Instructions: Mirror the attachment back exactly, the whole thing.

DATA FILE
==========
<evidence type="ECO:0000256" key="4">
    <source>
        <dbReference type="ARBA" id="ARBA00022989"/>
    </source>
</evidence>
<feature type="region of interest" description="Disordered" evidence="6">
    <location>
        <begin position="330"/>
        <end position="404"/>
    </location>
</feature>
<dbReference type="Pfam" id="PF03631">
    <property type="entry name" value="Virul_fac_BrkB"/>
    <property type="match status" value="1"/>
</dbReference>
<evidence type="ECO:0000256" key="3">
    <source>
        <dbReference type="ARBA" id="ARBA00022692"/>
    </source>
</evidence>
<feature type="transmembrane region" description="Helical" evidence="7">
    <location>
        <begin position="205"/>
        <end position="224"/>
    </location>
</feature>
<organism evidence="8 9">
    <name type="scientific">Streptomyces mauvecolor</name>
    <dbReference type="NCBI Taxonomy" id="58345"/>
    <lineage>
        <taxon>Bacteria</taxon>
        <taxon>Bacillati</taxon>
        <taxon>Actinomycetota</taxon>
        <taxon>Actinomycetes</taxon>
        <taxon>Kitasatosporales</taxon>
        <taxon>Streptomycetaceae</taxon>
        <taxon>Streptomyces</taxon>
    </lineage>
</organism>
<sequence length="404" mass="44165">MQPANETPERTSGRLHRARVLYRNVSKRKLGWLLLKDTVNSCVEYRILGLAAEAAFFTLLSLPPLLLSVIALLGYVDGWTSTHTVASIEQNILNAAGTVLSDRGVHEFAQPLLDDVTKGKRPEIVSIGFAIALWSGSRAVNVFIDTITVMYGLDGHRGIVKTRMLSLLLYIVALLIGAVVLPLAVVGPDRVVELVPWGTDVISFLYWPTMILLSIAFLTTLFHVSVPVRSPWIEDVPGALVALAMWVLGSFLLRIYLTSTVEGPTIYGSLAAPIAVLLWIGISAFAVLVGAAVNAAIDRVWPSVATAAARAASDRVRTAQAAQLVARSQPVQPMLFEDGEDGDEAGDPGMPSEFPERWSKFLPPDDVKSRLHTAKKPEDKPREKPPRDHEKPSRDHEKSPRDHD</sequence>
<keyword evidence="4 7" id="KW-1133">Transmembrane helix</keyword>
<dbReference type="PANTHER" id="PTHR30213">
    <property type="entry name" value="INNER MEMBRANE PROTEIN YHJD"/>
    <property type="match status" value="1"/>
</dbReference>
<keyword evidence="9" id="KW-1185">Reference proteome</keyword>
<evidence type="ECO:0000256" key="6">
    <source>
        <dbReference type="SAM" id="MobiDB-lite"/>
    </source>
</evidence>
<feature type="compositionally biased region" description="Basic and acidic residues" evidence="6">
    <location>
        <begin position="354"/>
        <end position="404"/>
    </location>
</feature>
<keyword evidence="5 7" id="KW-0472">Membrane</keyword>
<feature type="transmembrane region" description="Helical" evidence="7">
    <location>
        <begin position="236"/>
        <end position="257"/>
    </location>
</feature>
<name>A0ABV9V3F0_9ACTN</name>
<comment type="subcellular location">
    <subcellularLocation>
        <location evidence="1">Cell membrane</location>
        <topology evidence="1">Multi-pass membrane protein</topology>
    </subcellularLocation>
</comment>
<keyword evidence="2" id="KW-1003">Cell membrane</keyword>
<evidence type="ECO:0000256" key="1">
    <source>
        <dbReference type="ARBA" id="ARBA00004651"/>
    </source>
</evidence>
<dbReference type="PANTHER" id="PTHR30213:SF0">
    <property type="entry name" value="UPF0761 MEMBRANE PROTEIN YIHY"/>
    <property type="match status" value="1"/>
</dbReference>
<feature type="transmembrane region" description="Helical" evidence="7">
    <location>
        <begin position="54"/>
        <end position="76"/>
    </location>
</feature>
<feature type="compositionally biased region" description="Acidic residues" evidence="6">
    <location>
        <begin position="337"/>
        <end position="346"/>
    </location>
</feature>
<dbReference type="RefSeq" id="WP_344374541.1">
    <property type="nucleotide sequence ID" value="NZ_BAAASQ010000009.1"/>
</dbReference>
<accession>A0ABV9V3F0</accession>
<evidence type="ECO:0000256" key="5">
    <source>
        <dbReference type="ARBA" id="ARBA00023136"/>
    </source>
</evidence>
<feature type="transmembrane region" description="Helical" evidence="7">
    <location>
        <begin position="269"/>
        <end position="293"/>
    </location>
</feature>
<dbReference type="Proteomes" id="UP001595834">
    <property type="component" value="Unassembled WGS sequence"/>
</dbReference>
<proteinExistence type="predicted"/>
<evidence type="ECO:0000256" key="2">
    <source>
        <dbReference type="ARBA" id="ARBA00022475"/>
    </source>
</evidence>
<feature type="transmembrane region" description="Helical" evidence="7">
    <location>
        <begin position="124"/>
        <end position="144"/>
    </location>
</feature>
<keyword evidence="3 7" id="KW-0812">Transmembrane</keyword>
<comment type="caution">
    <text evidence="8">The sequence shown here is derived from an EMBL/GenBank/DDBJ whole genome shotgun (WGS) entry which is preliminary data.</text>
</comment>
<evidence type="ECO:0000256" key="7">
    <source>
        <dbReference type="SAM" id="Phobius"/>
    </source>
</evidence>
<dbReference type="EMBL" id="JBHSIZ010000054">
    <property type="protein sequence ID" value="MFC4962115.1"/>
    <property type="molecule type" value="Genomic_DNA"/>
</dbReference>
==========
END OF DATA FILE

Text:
<evidence type="ECO:0000256" key="4">
    <source>
        <dbReference type="ARBA" id="ARBA00022989"/>
    </source>
</evidence>
<feature type="region of interest" description="Disordered" evidence="6">
    <location>
        <begin position="330"/>
        <end position="404"/>
    </location>
</feature>
<dbReference type="Pfam" id="PF03631">
    <property type="entry name" value="Virul_fac_BrkB"/>
    <property type="match status" value="1"/>
</dbReference>
<evidence type="ECO:0000256" key="3">
    <source>
        <dbReference type="ARBA" id="ARBA00022692"/>
    </source>
</evidence>
<feature type="transmembrane region" description="Helical" evidence="7">
    <location>
        <begin position="205"/>
        <end position="224"/>
    </location>
</feature>
<organism evidence="8 9">
    <name type="scientific">Streptomyces mauvecolor</name>
    <dbReference type="NCBI Taxonomy" id="58345"/>
    <lineage>
        <taxon>Bacteria</taxon>
        <taxon>Bacillati</taxon>
        <taxon>Actinomycetota</taxon>
        <taxon>Actinomycetes</taxon>
        <taxon>Kitasatosporales</taxon>
        <taxon>Streptomycetaceae</taxon>
        <taxon>Streptomyces</taxon>
    </lineage>
</organism>
<sequence length="404" mass="44165">MQPANETPERTSGRLHRARVLYRNVSKRKLGWLLLKDTVNSCVEYRILGLAAEAAFFTLLSLPPLLLSVIALLGYVDGWTSTHTVASIEQNILNAAGTVLSDRGVHEFAQPLLDDVTKGKRPEIVSIGFAIALWSGSRAVNVFIDTITVMYGLDGHRGIVKTRMLSLLLYIVALLIGAVVLPLAVVGPDRVVELVPWGTDVISFLYWPTMILLSIAFLTTLFHVSVPVRSPWIEDVPGALVALAMWVLGSFLLRIYLTSTVEGPTIYGSLAAPIAVLLWIGISAFAVLVGAAVNAAIDRVWPSVATAAARAASDRVRTAQAAQLVARSQPVQPMLFEDGEDGDEAGDPGMPSEFPERWSKFLPPDDVKSRLHTAKKPEDKPREKPPRDHEKPSRDHEKSPRDHD</sequence>
<keyword evidence="4 7" id="KW-1133">Transmembrane helix</keyword>
<dbReference type="PANTHER" id="PTHR30213">
    <property type="entry name" value="INNER MEMBRANE PROTEIN YHJD"/>
    <property type="match status" value="1"/>
</dbReference>
<keyword evidence="9" id="KW-1185">Reference proteome</keyword>
<evidence type="ECO:0000256" key="6">
    <source>
        <dbReference type="SAM" id="MobiDB-lite"/>
    </source>
</evidence>
<feature type="compositionally biased region" description="Basic and acidic residues" evidence="6">
    <location>
        <begin position="354"/>
        <end position="404"/>
    </location>
</feature>
<keyword evidence="5 7" id="KW-0472">Membrane</keyword>
<feature type="transmembrane region" description="Helical" evidence="7">
    <location>
        <begin position="236"/>
        <end position="257"/>
    </location>
</feature>
<name>A0ABV9V3F0_9ACTN</name>
<comment type="subcellular location">
    <subcellularLocation>
        <location evidence="1">Cell membrane</location>
        <topology evidence="1">Multi-pass membrane protein</topology>
    </subcellularLocation>
</comment>
<keyword evidence="2" id="KW-1003">Cell membrane</keyword>
<evidence type="ECO:0000256" key="1">
    <source>
        <dbReference type="ARBA" id="ARBA00004651"/>
    </source>
</evidence>
<dbReference type="PANTHER" id="PTHR30213:SF0">
    <property type="entry name" value="UPF0761 MEMBRANE PROTEIN YIHY"/>
    <property type="match status" value="1"/>
</dbReference>
<feature type="transmembrane region" description="Helical" evidence="7">
    <location>
        <begin position="54"/>
        <end position="76"/>
    </location>
</feature>
<feature type="compositionally biased region" description="Acidic residues" evidence="6">
    <location>
        <begin position="337"/>
        <end position="346"/>
    </location>
</feature>
<dbReference type="RefSeq" id="WP_344374541.1">
    <property type="nucleotide sequence ID" value="NZ_BAAASQ010000009.1"/>
</dbReference>
<accession>A0ABV9V3F0</accession>
<evidence type="ECO:0000256" key="5">
    <source>
        <dbReference type="ARBA" id="ARBA00023136"/>
    </source>
</evidence>
<feature type="transmembrane region" description="Helical" evidence="7">
    <location>
        <begin position="269"/>
        <end position="293"/>
    </location>
</feature>
<dbReference type="Proteomes" id="UP001595834">
    <property type="component" value="Unassembled WGS sequence"/>
</dbReference>
<proteinExistence type="predicted"/>
<evidence type="ECO:0000256" key="2">
    <source>
        <dbReference type="ARBA" id="ARBA00022475"/>
    </source>
</evidence>
<feature type="transmembrane region" description="Helical" evidence="7">
    <location>
        <begin position="124"/>
        <end position="144"/>
    </location>
</feature>
<keyword evidence="3 7" id="KW-0812">Transmembrane</keyword>
<comment type="caution">
    <text evidence="8">The sequence shown here is derived from an EMBL/GenBank/DDBJ whole genome shotgun (WGS) entry which is preliminary data.</text>
</comment>
<evidence type="ECO:0000256" key="7">
    <source>
        <dbReference type="SAM" id="Phobius"/>
    </source>
</evidence>
<dbReference type="EMBL" id="JBHSIZ010000054">
    <property type="protein sequence ID" value="MFC4962115.1"/>
    <property type="molecule type" value="Genomic_DNA"/>
</dbReference>